‘We only lost her five days ago. Five sol days. And then that thing showed up two days later crying just like her, like Helen, and it was scratching at the door. It said, “Mummy, mummy, mummy.” We watched it for about an hour, wondering what it wanted, hoping it would go away and stop torturing us. But Mary thought it was her. Thought she’d come back to us. God’s sent her back, she says. So she made me let it in. It ran straight for her, for Mary. Wailing. And she’s had it in that pram ever since.’ He looked at me for a long time, wanting me to say something. But I didn’t know what to say.
‘You’re a Surveyor. What is that thing?’ John asked, eventually. I could tell from his voice that he didn’t know what he wanted it to be. He knew it was just some animal. He wanted me to take it away, but what he really wanted was for me to scan it and tell him that it was his daughter back from the grave.
‘Please take it with you.’ Junior said. ‘It’s not Helen.’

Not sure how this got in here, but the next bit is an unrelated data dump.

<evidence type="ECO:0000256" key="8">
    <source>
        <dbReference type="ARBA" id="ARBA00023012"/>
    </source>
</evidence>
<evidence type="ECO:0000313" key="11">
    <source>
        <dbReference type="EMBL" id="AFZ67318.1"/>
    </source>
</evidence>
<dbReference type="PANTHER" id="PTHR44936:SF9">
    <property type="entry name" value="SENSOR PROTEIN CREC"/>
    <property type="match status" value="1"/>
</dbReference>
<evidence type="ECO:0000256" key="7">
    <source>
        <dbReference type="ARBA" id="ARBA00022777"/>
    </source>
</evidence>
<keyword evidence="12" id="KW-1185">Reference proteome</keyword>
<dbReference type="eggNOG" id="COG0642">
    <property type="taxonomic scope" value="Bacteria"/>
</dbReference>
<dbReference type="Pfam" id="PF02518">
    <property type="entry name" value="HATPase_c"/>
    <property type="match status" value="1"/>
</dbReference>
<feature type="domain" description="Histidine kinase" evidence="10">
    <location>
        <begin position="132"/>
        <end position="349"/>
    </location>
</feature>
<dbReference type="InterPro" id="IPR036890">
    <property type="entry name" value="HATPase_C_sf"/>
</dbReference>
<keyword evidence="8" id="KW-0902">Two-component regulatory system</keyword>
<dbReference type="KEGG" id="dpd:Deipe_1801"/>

I put my headset on. ‘I’ll have a look at what my suit says.’
I had assumed that given the thing’s size and its proximity to a human settlement that it would have been discovered already, but it had not. It was a totally new animal to the Journal and Galactic Survey. The mosquitoes report came up with the usual reports about the new proteins, acids and enzymes it had found in its bite and the suit was able to give a preliminary model of the creature’s internal functions to within a 99.997% degree of accuracy.
It is said that at this point in history, with mankind all across the galaxy, there is nothing truly new to discover. Everything, due to convergent evolution, is gradually working its way towards similar solutions to life’s problems. This was the case here as well. This creature was in fact very similar to one that had been discovered on another planet, long ago.